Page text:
The world was all before them, where to choose
Their place of rest, and Providence their guide:
They hand in hand, with wandering steps and slow,
Through Eden took their solitary way.
—John Milton, Paradise Lost, Book XII
David Zwirner presents Paradise Lost, an exhibition of new work by Chris Ofili. This presentation touches on themes of lost innocence, alienation, and desire. On view at 533 West 19th Street in New York, this is Ofili’s third solo exhibition at the gallery.
Paradise Lost both returns to and expands upon ideas Ofili presented earlier this year in his solo exhibition Weaving Magic at the National Gallery, London, where he debuted his tapestry The Caged Bird’s Song. Commissioned by the British Clothworkers’ Company, the tapestry was made in collaboration with the internationally renowned Dovecot Tapestry Studio in Edinburgh. In dramatizing the tension between liberation and constraint, Paradise Lost poses, in Ofili’s words, “the question of the sweetness of the song—is the sweeter song the song of the uncaged bird or of the caged bird?”1
In 2018, David Zwirner Books will publish an artist’s publication related to the exhibition.
Chris Ofili (b. Manchester, England, 1968) has become known for his intricate, kaleidoscopic paintings and works on paper that deftly merge abstraction and figuration. His recent works—vibrant, symbolic, and frequently mysterious—draw upon the lush landscapes and local traditions of the island of Trinidad, where he has lived since 2005. Employing a diverse range of aesthetic and cultural sources, which have included, among others, Zimbabwean cave paintings, blaxploitation films, Italian soccer player Mario Balotelli, and modernist painting, Ofili’s work investigates the intersection of passion, identity, and representation.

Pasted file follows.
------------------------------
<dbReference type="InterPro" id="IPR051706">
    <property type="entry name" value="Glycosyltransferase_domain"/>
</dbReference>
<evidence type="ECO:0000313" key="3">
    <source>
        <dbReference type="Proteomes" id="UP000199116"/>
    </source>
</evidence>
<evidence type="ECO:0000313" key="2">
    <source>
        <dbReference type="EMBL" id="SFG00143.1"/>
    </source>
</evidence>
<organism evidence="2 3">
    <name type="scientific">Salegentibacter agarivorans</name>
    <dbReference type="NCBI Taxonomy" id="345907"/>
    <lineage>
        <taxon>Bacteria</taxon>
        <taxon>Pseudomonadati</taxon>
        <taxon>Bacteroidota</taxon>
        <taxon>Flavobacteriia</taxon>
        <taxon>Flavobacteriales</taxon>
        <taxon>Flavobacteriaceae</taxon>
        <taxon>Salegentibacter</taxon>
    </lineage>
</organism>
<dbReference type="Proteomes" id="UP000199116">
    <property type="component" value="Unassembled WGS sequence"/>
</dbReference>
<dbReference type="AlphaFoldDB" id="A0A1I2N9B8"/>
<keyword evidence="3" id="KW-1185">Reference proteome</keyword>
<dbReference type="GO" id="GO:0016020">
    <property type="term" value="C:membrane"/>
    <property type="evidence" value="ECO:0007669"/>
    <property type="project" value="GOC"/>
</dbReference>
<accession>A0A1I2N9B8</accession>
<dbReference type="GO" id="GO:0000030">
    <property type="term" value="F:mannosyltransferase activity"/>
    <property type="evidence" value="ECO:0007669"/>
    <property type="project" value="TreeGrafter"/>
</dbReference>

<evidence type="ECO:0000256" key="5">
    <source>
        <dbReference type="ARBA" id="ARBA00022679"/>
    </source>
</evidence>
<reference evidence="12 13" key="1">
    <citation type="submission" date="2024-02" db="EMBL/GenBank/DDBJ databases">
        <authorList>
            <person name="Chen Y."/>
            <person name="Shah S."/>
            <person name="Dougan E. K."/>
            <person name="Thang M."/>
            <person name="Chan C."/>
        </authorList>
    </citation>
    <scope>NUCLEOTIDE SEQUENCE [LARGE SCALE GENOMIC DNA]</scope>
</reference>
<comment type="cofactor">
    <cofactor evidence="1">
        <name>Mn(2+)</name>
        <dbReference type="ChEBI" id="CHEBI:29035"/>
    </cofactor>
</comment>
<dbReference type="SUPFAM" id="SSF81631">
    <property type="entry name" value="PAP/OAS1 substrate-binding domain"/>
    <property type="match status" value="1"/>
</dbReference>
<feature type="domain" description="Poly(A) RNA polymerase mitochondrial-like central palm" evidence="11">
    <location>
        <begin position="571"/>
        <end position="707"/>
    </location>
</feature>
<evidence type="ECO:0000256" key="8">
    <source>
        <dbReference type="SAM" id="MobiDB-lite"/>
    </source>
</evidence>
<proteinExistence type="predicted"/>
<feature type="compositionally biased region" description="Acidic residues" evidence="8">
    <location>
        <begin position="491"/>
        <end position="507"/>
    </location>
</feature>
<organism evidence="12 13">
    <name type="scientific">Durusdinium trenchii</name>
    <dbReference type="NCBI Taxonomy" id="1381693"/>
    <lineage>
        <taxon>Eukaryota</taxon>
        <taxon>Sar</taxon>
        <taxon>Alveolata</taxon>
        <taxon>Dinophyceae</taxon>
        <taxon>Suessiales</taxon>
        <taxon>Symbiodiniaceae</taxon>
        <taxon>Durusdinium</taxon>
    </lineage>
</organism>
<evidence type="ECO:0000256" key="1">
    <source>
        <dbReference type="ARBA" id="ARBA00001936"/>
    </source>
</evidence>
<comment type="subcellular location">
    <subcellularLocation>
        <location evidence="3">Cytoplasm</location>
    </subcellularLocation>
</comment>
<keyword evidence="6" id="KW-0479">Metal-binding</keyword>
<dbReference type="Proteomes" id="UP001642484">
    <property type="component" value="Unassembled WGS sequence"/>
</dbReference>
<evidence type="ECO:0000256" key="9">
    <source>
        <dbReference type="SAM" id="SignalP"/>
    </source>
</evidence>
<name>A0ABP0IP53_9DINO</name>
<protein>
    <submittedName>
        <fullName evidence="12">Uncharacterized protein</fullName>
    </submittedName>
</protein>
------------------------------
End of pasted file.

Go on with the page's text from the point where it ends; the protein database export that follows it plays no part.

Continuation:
Earlier this year, Ofili created a site-specific artwork, incorporating a mural, for Marisol, the newly redesigned restaurant at the Museum of Contemporary Art, Chicago. The artist will also present new work commissioned by the Institute of Contemporary Art, Miami, for the opening of its new building later this year.
In 2015, a group of Ofili’s paintings was included in All The World’s Futures, the 56th International Art Exhibition of the Venice Biennale, curated by Okwui Enwezor. Ofili’s work has been the subject of solo exhibitions worldwide, including Chris Ofili: Night and Day, the first major museum solo exhibition of the artist’s work in the United States. The show was organized by the New Museum in New York, where it was first presented in 2014, and traveled to the Aspen Art Museum in Colorado in 2015.
Other monographic exhibitions have taken place at the British Pavilion, 50th Venice Biennale, Venice (2003); The Studio Museum in Harlem, New York (2005); Tate Britain, London (2005 and 2010); kestnergesellschaft, Hanover (2006); and the Arts Club of Chicago (2010). In 1998, he was awarded the prestigious Turner Prize and, in 2016, Ofili was a recipient of Commander of the Most Excellent Order of the British Empire (CBE), awarded by the Queen.
His works are represented in prominent collections internationally, including the British Museum, London; Carnegie Museum of Art, Pittsburgh, Pennsylvania; Museum of Contemporary Art, Los Angeles; The Museum of Modern Art, New York; National Gallery of Canada, Ottawa; Tate Gallery, London; Victoria and Albert Museum, London; and the Walker Art Center, Minneapolis, Minnesota.
1 Chris Ofili in imagine …, “Chris Ofili – The Caged Bird’s Song,” BBC One, Winter 2017.